The county is preparing to take a landowner in the Belk Community to court for blocking a county road with a gate.
During Monday night’s regular monthly meeting, the county commission voted to file a lawsuit against the landowner, Grant Manning, seeking an injunction to keep him from having an obstruction (gate) across Sunset Drive which is located off Allen Bend Road in the Belk Community.
Last November, The county commission went on record to direct the Road Supervisor to take the necessary action to have the gate removed.
The gate was later taken down but it has been erected again.
Manning disputes the county’s claim that Sunset Drive is a county road and in an email response to WJLE last fall, Manning said the gate had been up for over four years and that he had maintained the road since 1990.
County Attorney Hilton Conger met with County Mayor Tim Stribling and the county commissioners in closed session last Thursday evening to give them legal advice about what to do in resolving this case going further. During Monday night’s meeting, Stribling said Conger gave three options; to do nothing and let the affected property owner deal with it himself by possibly filing a lawsuit against Manning; for the county to file a lawsuit seeking an injunction for Manning to remove the gate; or for the county to seek a declaratory judgment from the Chancery Court on whether Sunset Drive is a county road and if so the length and width of the road.
Sixth district commissioner Betty Atnip made a motion to exercise the second option for the county to seek a court ordered injunction against Manning. Second district commissioner Joe Johnson offered a second to the motion. Sixth district commissioner Jeff Barnes asked if another solution could be reached to avoid the county having to pay expensive legal fees over this issue. He said the other affected landowner, Bart Lay, has apparently agreed to help develop another road into the area and bypass Sunset Drive if the county would put down the gravel.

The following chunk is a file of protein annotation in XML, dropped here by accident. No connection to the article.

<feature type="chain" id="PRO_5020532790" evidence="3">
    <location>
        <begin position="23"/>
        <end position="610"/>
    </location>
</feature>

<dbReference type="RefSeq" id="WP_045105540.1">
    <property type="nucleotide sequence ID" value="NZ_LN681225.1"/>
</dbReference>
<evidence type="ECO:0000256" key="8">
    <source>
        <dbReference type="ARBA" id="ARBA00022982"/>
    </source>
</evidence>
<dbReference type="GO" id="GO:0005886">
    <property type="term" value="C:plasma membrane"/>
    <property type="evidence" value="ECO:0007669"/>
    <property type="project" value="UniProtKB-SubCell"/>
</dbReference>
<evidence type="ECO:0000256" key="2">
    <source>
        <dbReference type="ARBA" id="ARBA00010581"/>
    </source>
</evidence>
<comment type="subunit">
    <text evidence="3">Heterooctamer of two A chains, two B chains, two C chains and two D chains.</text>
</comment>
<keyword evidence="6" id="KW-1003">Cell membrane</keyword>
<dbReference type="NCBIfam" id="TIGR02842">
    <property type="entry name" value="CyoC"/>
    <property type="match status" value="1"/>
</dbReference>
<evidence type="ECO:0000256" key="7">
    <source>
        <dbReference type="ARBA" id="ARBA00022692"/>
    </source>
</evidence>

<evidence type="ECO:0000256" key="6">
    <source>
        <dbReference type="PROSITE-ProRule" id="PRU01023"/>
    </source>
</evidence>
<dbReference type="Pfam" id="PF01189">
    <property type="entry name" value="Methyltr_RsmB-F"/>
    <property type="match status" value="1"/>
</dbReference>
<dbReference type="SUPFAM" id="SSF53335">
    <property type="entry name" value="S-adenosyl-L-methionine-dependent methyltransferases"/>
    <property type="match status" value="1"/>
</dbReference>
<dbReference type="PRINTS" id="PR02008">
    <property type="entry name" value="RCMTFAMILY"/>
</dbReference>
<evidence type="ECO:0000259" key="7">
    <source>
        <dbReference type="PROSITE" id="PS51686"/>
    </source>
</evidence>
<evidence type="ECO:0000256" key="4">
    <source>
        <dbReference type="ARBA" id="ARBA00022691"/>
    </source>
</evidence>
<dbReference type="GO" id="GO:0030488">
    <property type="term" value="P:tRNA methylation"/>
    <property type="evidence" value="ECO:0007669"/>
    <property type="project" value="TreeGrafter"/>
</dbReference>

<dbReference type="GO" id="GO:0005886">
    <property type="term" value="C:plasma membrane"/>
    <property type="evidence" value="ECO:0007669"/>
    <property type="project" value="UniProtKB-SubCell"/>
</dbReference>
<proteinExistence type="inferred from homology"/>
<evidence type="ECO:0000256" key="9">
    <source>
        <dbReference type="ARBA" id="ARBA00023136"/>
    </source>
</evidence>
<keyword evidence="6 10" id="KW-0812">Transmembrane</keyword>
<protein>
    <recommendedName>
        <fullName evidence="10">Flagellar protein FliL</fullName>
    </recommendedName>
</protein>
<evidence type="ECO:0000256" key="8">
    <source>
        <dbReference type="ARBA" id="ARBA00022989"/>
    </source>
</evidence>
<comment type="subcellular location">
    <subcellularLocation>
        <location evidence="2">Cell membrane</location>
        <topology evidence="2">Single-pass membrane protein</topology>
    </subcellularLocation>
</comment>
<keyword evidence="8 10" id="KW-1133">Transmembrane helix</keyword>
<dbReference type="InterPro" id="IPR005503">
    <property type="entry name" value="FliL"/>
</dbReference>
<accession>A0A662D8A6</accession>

But Atnip and Johnson said such action would set a precedent the county might later regret. “Are we going to do that every time somebody blocks a county road? Build another one around it? I think we’d be setting a precedent here. I think we need to go (to court) even if it costs us a little money. We’ve got to stop blocking county roads,” said Johnson.
The county commission adopted Atnip’s motion to take Manning to Court.
In other business, the commission approved the re-appointment of Jane Hobson, Betty Pankey, and Jan Thomas to the DeKalb County Library Board of Trustees and Bobby White to the Regional Library Board. Each appointed term is for three years.
The commission adopted a continuing budget resolution to keep county government operating past July 1 until the new budget is adopted for the 2016-17 fiscal year.
A one year lease renewal was also approved for the Tennessee Opportunity Programs which operates out of one room at the county complex for $200 per month. The program seeks to empower migrant and seasonal farm workers and other disadvantaged persons to achieve economic self sufficiency by providing services that address their individual needs.
The commission will soon have to fill another judicial commissioner vacancy. County Mayor Stribling said Harvey Barnes has announced his resignation effective July 31. Barnes has served since his appointment last September. The judicial committee will review the applications still on file from the last time there was a vacancy and make a recommendation to the county commission. The opening will be re-advertised if necessary.